Aged stiff books covered with elegant handwriting in brown ink fill a tiny first-floor room of the Fairfax County Courthouse and provide a "Roots" - like look into the reality of slave life in Virginia before the Civil War.
They are the minute books of Fairfax Court, dating from 1749.
On the time-worn pages, now being meticulously catalogued and microfilmed by the Fairfax County History Commission, one can read about Dick, a slave owned by George Mason. Mason brought Dick to court because he had run away and "it appearing that he stole goods from several persons," Dick was ordered "set in pillory and one of his Ears nailed thereto and cut off."
Six months later a terse entry appears in the court records on Aug. 15, 1754. It says: "George Mason presented a petition for an allowance for a Negro named Dick who died in custody of a person carrying him to the officer after being outlawed." Dick's certified value was set at 40 pounds and paid to Mason.
Perusing these records, one can also learn that in a span of 54 years (1749-1803) there were only two recorded hangings in the county. Both were of blacks whose crime was raping white women.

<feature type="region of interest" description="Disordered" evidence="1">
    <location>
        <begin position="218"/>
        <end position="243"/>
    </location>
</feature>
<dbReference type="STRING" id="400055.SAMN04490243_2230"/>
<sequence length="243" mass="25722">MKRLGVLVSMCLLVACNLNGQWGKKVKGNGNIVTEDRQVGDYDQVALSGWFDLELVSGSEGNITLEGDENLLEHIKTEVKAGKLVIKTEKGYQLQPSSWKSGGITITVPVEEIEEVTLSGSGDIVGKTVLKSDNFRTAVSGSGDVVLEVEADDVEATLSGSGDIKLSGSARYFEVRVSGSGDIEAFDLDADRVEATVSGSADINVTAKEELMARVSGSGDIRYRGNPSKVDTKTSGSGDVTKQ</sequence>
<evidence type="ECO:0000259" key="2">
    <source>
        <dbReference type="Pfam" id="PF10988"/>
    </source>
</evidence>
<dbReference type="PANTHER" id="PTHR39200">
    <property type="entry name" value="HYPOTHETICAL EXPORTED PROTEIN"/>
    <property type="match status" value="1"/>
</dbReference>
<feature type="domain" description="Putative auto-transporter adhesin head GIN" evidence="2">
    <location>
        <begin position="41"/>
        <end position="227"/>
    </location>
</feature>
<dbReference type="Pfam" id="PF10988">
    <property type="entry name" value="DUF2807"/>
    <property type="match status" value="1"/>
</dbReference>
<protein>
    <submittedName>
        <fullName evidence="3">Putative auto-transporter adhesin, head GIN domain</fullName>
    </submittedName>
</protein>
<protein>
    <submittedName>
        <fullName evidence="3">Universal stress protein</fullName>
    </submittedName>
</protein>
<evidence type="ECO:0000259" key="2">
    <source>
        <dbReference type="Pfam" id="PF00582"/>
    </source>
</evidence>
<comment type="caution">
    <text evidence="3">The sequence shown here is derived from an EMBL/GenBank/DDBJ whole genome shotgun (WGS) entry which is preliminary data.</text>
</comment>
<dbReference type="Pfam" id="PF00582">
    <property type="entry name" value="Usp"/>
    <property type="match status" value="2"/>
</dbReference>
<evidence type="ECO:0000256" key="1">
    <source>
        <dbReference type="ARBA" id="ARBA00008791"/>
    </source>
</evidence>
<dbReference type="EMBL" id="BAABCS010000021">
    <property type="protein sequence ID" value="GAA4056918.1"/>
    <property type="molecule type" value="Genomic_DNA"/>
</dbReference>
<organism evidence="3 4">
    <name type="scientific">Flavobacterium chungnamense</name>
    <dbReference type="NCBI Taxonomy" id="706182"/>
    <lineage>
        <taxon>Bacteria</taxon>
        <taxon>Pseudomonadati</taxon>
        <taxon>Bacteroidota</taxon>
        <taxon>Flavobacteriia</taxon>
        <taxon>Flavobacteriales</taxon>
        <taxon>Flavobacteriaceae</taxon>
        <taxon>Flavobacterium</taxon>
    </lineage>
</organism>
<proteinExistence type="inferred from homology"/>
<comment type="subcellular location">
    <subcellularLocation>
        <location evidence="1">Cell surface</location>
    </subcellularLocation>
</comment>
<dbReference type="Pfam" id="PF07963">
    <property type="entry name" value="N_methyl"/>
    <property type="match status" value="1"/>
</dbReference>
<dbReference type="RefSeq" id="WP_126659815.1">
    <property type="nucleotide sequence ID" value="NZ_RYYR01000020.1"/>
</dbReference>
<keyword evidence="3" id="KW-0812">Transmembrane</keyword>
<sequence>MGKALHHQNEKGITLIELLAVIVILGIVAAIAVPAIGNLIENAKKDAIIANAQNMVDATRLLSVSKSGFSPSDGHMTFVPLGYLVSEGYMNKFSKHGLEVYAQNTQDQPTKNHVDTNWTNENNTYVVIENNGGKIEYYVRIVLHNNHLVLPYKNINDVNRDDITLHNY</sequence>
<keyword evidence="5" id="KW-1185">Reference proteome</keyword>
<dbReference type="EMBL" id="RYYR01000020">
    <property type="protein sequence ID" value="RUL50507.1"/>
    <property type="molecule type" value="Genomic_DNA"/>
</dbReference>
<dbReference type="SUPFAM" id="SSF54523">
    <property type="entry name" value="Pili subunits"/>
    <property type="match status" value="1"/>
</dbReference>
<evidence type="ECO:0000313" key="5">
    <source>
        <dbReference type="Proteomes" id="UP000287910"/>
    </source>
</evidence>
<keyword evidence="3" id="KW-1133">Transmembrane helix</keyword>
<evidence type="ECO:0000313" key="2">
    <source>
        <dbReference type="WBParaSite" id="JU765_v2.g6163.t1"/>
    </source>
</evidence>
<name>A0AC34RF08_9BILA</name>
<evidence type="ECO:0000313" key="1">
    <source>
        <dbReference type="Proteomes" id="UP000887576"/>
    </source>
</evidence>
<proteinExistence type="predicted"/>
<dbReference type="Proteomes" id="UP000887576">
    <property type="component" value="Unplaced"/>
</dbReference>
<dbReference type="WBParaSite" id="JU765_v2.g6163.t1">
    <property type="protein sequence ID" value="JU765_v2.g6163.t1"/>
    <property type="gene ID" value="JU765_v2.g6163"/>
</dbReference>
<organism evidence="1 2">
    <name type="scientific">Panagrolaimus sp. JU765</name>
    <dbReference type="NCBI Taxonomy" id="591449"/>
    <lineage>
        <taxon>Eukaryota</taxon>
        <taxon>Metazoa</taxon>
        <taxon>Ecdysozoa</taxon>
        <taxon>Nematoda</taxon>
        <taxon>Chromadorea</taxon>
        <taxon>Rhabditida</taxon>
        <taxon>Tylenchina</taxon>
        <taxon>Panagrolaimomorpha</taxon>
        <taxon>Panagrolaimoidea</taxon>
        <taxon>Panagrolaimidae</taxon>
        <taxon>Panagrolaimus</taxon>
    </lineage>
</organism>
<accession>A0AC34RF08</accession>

In 1959, Toney, a slave owned by Presley Thornton of Northumberland County, valued at 65 pounds, was convicted of stealing and rape and sentenced to be hanged and then "his body hung in chains."
In 1803 a runaway from Kentucky named Luke was found guilty of the rape of Lucy Ann Steel and the court order reads that he was to be "hanged by the neck until he is dead, dead, dead."
Six years earlier the court ordered a black named Harry castrated for an attempted rape.
And in then-rural Fairfax during the same 54-year period there were six murders and one attempted slaying in the county. In three cases the victims were slaves and in one a free black woman named Pegg. None of the accused in these four cases - all whites - was found guilty or given an recorded punishment.
One of the early lawsuits heard in the Fairfax court was against the Alexandria slave trader Joseph Bruin. Among Bruin's papers impounded by the court for the suit are numerous printed receipts much like the ones received for paying rent - from people who sold their slaves to Bruin. A slave's name and price were written into the appropriate blanks on the receipt.
On Oct. 3, 1840, Bruin paid William Davis $300 for Ned who was warranted "sound and healthy, with the exception of his three fingers and a slave for life."
Betsey, "between the ages of 13 and 14" was sold by T. Baldwin to Bruin for $400 on Sept. 3, 1840. And for 14-month-old Harriet, Bruin paid $25 to W. T. T. Mason.